The frothy pink blossoms of our ‘Rosemary Webb’ dahlia fill an old yellow pitcher on the cover of the April-May 2017 issue of MaryJanesFarm magazine.
Inside, in an article titled “Dreamy Dahlias,” MaryJane writes, “I bought my tubers from Old House Gardens.... A ‘new generation of sustainable farmers,’ they cultivate heirloom bulbs on five ‘micro farms’ on vacant lots and other scraps of land within a few blocks of downtown Ann Arbor. Mine were, if I must say so myself, stunning!”
An organic farmer in Moscow, Idaho, MaryJane launched her “organic-focused lifestyle magazine” in 2001. Today it has a circulation of 135,000 and if you’re not already a subscriber you can find it at Whole Foods, Barnes & Noble, Walmart, and other stores all across the country.
MaryJane showcases our daffodils on page 5 of the May-June issue, too, with photos from our catalog of eleven heirloom varieties she planted at her farm last fall. Stay tuned for a follow-up article on them sometime later this year – and subscribe or learn more at maryjanesfarm.org/.
Save the Cobblestones, Granite Curbs, Oyster Shell Paths, and More!
Although streets, sidewalks, and paths are important landscape features – imagine your city or favorite park without them – they’re often overlooked as historic resources, and paved over or ripped up without a second thought.
A new website, HistoricPavement.com, hopes to change that by opening our eyes to the rich tapestry that’s hiding in plain sight beneath our feet. From colonial cobblestones to mid-century modern hexagons, paving has changed dramatically through the years, often with a fascinating regional diversity.
In Philadelphia, for example, a few old streets are paved with iron-slag bricks that look like dark blue ceramic. In the Midwest, wood blocks were once widely used, “with some cities like Detroit utilizing them for most of their paved streets by 1899,” writes HistoricPavement.com’s creator, Robin Williams of Savannah College of Art and Design. “Yet nationwide only a handful of streets preserve this material, including Wooden Alley in Chicago – a rare example of a street that has attained historic designation and protection.”
‘Atom’ and 6 Friends in “100 Great Plants for an English Country Garden”
Our signature glad ‘Atom’ has a famous friend in England – and we introduced them!
Garden designer Rosemary Alexander is the founder of The English Gardening School, author of a half-dozen books, and winner of the RHS Veitch Memorial Medal. We met years ago when we lectured for a series of Horticulture magazine seminars. Although OHG usually ships to US addresses only, when Rosemary asked if she could order a few of the bulbs I’d shown in my slides, I happily agreed.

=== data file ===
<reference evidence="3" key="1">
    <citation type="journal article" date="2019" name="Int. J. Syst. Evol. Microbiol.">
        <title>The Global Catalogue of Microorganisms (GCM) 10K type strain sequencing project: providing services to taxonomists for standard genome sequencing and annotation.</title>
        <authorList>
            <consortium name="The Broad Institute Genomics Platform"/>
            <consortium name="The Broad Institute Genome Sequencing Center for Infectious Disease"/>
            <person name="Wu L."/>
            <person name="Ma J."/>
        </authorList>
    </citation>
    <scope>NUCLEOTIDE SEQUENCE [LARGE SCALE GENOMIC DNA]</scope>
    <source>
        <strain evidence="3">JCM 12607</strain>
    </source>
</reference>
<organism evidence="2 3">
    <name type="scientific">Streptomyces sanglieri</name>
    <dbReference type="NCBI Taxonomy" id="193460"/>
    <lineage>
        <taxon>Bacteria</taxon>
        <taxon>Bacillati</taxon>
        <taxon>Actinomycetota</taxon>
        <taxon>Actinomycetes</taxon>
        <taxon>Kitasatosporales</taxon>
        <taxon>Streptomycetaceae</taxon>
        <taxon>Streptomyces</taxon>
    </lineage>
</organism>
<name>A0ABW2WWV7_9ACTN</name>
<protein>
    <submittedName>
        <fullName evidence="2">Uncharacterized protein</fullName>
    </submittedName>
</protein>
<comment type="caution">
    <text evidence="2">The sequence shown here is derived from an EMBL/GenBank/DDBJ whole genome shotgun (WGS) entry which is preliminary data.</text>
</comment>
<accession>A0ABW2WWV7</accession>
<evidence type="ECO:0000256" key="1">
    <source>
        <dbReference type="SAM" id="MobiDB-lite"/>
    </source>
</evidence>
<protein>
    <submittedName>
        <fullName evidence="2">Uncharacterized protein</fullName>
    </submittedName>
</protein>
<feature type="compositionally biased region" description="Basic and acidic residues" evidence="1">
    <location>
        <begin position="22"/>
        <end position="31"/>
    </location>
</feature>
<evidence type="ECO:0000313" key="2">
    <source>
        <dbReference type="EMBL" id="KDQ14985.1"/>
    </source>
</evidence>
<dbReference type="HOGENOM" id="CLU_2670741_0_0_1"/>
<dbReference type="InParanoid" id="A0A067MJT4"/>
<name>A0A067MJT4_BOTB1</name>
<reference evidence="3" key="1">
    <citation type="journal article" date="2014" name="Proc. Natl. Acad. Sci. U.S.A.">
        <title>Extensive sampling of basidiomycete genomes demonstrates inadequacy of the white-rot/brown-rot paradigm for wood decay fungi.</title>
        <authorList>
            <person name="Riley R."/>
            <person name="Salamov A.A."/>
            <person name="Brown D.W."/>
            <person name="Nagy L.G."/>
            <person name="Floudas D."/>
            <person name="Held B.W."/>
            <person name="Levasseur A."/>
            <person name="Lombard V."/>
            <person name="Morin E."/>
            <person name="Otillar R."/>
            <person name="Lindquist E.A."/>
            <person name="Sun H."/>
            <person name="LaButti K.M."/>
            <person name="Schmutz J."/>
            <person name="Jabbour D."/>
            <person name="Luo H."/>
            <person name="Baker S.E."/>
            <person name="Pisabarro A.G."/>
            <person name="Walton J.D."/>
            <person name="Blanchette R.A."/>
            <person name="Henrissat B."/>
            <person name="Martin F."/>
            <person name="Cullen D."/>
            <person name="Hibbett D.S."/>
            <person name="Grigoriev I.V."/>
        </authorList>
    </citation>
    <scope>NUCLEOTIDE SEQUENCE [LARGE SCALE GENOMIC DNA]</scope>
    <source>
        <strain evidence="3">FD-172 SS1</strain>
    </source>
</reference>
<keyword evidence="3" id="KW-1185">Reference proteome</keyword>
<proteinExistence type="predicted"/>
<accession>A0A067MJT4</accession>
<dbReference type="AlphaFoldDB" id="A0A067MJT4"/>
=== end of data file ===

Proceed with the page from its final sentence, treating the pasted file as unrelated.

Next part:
‘Atom’ was one of the first she ordered, and she liked it so much that – ten years later – she recommends it in “Rosemary Alexander’s 100 Great Plants for an English Country Garden,” the February cover article of Gardens Illustrated. “Long overlooked as an attractive garden plant,” she writes, “smaller gladioli are now back in fashion.”
Another half-dozen heirlooms we offer also made it into Rosemary’s top 100 plants: ‘Bishop of Llandaff’, dahlia, ‘S. Arnott’ snowdrop (“quickly forming very handsome clumps”), ‘Thalia’ daffodil (“longevity and vigor make this a popular choice for naturalizing”), regal lily (“I plant the bulbs in plastic pots and sink these in their final position in early summer as a glamorous, scented treat”), winter aconite, and sternbergia.
Spring-planted ‘Atom’ and ‘Bishop of Llandaff’ are going fast, but if you order them now you can enjoy their simple, bright blooms this summer – just like Rosemary does.
Try This at Home: Multiplying Glads by Dividing the Corm
Even if your glad planting season is still months away, here’s a tip from expert Cliff Hartline that you can use whenever that happy time arrives.
Cliff writes my favorite section of the NAGC journal Glad World. It’s a Q & A column titled “Talk Radio,” and a while ago a reader asked, “I heard you can cut corms in two to multiply them. How do you do that?”
First of all, Cliff replied, it’s important to “make sure there are eyes and root nodes on both halves. The eyes go across the corm in only one direction. They are not like potatoes that have eyes everywhere. Peel the husk off before cutting, so you can identify the line of eyes.” Look for small, individual flaps of shiny husk that protect the eyes, or the emerging tips of the eyes themselves.
Don’t do this too early, though. “Without the husk, the corm will dry out quicker, so you need to do this close to the time of planting.”
“After cutting it, put powdered sulfur [available at garden centers or online] on the open wound. This helps seal the scar and protect the corm when it is planted.”